Their first stop on the way to North Carolina was our house. We always like to save a handyman project for Hudson, because he was the kind of Baptist missionary who built roads and wells in Ghana. He even worked on the Alaskan pipeline; Hudson (known as “Red” by his shipmates since back then he was a ginger) is a regular Jack London type of guy. If he had said he jumped the rails and dug for gold in California, I’d believe him. The Bride asked her Grandpa if he would officiate at her wedding, and sure enough, he came by train with his chainsaw since he was still sculpting a tree on our property. All I could think was, isn’t it good there are no metal detectors on Amtrak. Now retired from Pastoral Counseling, he is happiest on a ladder carving totem poles! Yep, here’s the proof.

My Cardinal Totem

Naturally before climbing up on our roof to install some kind of cell phone amplifier that Bob thought was the project du jour for Red, I had a word or two to say. Well mostly I said, “No way, are you kidding?” The plan was for Bob to get up on the roof and Hudson would hold the ladder and be the logistics guy. While the ladies took off for Chico’s, the guys managed to fly over the Blue Ridge for some leaf peeping and attach the gizmo to the roof. Needless to say, they were very proud of their efforts. And I have to admit, we no longer have to stand out on the deck for 2 cellphone bars.

Happy Trails A and H. Give those vets a dose of your can-do spirit! I’m planning a Roadtrip of my own, after all I’ve never been to Graceland or the Grand Canyon. I wonder if Red would want to come along?

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How would you feel after running about 9 miles through the mountains of Wintergreen Resort, after scooting down a gigantic slip-n-slide, avoiding a fire, swimming through dumpsters and finishing all this off in a 40+ degree morning chill by sprinting through 10,000 volts of electricity? Well let’s just say my hairdresser Christopher and his wife thought this would be a fun way to start the day and have been training for months to participate in this extreme obstacle race, “Tough Mudder.”

The Coolest Stylist Ever with our MOH

Starting out as another iron man race with a twist, this day was all about raising money for the Wounded Warrior Project. To date, $2.5 million has been raised and we here in Virginia hold the distinction of hosting the largest Mudder so far; their next stop is New Jersey! Modeled after the British Special Forces training activities, I wondered what would make someone do this? Certainly not the headband and beer you get upon completion.

When the Bride was born in the Berkshires, Bob ran the medical tent for the Josh Billings (run-aground) Race. It consisted of 3 parts – running, biking, and canoeing – so each team had 4 people. I had a pre-scheduled C-section since she was breech and determined to stay that way. He left me there at Berkshire Medical Center, post surgery, to get to the race. He was a runner then, and granted had responsibilities. It took me a long time to forgive him, we were young, he was eager. Now I’m all for a challenge. I think I’ll hook up Ms Bean and grab my 87 year old MIL who is visiting this weekend and walk down to the Rivanna, slowly. We’ll rest every so often. There will be no floods or fire in our path. But we’ll talk about visualizing the next challenge, and how to overcome it, together. Cause together we are two tough mudders!

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So I was procrastinating and reading the New York Times online the other day, and being a card carrying Francophile, I never pass up a piece on my favorite culture. Combine Les Francais with food, and I’m smitten.  Of course I had to read “There’s the Wrong Way and There’s Jacques Pepin’s Way!” http://www.nytimes.com/2011/10/19/dining/jacques-pepin-demonstrates-cooking-techniques.html?pagewanted=1&_r=2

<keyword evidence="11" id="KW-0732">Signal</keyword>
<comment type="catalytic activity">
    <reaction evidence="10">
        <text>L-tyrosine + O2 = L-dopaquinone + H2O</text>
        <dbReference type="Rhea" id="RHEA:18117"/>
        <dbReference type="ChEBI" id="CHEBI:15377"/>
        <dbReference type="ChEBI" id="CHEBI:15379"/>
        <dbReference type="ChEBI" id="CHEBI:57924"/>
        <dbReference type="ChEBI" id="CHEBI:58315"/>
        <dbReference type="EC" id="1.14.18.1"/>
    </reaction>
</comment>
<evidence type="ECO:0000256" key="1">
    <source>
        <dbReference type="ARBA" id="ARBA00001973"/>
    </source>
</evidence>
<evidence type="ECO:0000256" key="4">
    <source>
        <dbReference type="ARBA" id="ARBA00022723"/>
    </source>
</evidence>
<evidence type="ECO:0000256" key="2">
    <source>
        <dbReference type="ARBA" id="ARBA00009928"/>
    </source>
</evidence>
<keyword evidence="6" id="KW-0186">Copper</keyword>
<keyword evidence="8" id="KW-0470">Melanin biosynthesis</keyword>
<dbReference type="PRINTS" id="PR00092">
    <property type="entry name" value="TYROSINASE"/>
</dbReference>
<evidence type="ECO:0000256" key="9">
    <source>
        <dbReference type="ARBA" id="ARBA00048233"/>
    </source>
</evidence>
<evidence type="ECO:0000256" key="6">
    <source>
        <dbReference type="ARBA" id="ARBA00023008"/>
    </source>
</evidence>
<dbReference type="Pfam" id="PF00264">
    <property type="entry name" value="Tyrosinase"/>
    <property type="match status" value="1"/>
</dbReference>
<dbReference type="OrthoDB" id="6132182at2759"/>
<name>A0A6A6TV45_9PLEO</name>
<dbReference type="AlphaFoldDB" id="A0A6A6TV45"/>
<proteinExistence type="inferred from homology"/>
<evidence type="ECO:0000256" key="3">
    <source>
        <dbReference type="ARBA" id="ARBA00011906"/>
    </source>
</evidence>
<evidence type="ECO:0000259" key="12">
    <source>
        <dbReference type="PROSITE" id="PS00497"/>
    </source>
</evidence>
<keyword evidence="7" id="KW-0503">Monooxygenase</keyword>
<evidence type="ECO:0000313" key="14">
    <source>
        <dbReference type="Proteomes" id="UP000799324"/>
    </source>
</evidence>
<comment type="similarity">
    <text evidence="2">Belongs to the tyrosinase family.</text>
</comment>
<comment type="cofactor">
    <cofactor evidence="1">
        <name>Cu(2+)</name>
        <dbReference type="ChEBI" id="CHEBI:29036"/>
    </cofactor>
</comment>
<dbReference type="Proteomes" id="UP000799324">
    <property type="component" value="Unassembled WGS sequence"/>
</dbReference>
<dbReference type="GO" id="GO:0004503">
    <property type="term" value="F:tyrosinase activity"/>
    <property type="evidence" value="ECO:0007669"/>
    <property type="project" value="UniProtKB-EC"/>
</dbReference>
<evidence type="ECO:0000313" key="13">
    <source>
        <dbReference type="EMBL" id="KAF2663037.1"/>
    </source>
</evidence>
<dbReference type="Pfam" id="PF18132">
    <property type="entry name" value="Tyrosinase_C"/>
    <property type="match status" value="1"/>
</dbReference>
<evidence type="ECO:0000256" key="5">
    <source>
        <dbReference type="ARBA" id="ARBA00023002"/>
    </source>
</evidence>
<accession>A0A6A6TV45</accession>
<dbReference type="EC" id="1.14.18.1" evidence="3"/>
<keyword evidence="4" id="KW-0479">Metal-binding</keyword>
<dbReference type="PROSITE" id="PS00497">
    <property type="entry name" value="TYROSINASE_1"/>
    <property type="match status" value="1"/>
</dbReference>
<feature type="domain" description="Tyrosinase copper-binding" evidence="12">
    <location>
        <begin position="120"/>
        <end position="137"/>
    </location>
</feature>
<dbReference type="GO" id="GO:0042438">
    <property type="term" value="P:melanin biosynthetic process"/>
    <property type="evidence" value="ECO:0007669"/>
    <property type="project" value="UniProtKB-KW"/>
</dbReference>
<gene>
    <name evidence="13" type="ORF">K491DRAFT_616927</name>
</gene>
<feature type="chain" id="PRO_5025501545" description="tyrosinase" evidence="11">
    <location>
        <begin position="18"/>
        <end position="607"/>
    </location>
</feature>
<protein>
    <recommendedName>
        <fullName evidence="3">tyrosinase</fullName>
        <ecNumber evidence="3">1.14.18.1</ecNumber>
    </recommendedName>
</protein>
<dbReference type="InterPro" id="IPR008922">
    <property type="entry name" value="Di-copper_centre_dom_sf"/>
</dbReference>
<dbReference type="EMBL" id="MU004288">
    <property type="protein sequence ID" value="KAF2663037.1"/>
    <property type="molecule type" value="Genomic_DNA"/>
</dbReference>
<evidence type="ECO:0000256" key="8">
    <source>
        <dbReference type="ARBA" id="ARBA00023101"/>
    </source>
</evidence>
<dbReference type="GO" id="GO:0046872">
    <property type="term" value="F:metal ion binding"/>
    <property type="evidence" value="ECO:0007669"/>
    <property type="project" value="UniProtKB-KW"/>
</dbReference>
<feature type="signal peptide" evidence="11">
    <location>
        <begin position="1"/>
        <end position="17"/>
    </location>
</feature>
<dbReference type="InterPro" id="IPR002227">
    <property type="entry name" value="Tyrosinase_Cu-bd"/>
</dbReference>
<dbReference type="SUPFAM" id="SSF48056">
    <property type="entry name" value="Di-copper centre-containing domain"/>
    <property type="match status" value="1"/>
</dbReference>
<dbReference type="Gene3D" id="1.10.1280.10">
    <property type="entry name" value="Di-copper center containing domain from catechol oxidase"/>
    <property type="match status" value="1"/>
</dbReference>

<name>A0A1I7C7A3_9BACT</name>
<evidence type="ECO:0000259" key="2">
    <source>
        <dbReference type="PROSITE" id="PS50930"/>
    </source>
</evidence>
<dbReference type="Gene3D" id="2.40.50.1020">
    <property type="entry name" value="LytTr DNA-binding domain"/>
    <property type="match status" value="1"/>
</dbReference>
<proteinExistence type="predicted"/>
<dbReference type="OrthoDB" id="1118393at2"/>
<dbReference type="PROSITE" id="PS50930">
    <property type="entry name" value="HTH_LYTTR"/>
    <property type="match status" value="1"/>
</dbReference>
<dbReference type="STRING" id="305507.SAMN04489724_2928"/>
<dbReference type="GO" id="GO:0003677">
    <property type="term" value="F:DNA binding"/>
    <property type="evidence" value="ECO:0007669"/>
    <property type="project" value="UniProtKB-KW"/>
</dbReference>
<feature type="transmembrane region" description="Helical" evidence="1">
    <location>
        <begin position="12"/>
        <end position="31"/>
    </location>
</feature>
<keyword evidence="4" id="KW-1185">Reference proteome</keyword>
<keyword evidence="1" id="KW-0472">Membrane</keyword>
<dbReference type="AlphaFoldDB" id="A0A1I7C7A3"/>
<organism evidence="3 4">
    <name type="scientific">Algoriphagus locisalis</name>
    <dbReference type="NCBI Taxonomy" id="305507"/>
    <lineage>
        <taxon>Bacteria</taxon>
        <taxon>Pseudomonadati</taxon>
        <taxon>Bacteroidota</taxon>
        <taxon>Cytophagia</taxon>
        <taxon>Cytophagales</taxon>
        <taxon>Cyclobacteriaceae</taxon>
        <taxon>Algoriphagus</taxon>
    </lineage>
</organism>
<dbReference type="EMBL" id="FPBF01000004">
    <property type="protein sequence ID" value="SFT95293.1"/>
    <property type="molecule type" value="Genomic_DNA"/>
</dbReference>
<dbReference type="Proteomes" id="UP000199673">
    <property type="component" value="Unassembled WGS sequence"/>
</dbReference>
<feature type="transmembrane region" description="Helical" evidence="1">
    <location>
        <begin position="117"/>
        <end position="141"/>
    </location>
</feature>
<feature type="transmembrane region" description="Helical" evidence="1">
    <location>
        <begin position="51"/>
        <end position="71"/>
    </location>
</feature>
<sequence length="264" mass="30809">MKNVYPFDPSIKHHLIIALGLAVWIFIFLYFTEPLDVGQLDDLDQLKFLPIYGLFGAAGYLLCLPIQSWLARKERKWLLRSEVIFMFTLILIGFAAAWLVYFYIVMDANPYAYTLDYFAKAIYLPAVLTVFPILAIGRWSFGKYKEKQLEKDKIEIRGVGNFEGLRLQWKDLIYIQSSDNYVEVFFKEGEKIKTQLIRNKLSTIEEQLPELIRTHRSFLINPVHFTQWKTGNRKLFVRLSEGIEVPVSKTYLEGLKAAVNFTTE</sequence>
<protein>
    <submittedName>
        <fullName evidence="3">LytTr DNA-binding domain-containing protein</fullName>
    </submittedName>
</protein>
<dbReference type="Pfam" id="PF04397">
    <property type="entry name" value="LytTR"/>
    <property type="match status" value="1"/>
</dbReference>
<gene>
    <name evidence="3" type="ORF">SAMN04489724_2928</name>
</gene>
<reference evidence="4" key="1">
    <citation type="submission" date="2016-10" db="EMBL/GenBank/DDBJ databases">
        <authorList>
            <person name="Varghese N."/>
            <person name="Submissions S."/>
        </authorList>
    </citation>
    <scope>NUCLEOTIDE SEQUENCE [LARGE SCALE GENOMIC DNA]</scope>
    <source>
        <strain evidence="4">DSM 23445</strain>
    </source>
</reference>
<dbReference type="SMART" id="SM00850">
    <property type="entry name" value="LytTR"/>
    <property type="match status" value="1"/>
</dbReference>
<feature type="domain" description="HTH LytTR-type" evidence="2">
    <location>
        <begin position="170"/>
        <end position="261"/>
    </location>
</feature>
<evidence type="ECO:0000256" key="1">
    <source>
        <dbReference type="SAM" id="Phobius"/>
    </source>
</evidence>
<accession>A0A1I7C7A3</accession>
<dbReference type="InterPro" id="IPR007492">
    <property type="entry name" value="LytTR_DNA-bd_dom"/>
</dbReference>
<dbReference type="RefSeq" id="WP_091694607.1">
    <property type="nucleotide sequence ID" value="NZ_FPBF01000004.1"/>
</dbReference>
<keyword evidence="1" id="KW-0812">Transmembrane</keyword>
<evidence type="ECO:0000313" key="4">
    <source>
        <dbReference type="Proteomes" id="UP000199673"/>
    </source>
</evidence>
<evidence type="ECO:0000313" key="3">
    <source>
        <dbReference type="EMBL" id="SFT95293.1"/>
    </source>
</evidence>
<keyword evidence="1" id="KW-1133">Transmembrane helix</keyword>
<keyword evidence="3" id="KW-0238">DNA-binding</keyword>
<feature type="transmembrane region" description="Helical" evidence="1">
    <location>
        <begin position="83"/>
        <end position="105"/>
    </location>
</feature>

To quote this 75 year old gastronomic genius, “Who want to die in good health?” Yes, I watched “How To” video after video (sharpen a knife, make an omelet), because I was drawn to his French accent and his hands. Pepin feels that the great chef has technique, which through repetition will turn into talent. “Good cooking is controlled creation,” and in everything we become masters at our craft if we continue to do it day in and day out. That could be playing a guitar, or writing, or tennis, or reading x-rays, anything. Even knitting…

When an interviewer said that Gabrielle Hamilton, who wrote “Blood, Bones and Butter,” called Pepin the greatest living chef, it whet my appetite for her book, which is sitting next in line to be read. Her restaurant, Prune, in downtown Manhattan is known for its comfort food prepared to exacting gourmet standards. Her memoir proves she is that rare combination of chef, one who can write well! A review from the aforementioned newspaper says it all:  “It’s a story of hungers specific and vague, conquered and unappeasable, and what it lacks in urgency (and even, on occasion, forthrightness) it makes up for in the shimmer of Hamilton’s best writing.”

Sometimes I’ll shoot an email link to a story downstairs to Bob’s office, which I did with There’s the Wrong Way with Pepin’s speed and skill. I may have wistfully longed for sharp knives that can slice through a tomato just so. And yesterday, after returning from the grocery store, I caught my husband sharpening the last of my knives in the late afternoon sun in my kitchen. And it was almost as good as catching him holding a baby after letting me sleep through a feeding.

Orange Mountains

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I’ve said it before and I’ll say it again – we are now proud participants in a Moneyed Oligarchy.  Democracy, may have another chance.


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This morning I woke to sky-dappled mountains, turning rust colored. We’ve lived on this hill for three years now and it just never gets old. There is a way the wind and the clouds play around the Blue Ridge that offers us an ever changing, seasonal panorama of natural art. I love having my day punctuated by the sun hitting the Blue Ridge in the morning, and then ducking behind it at night.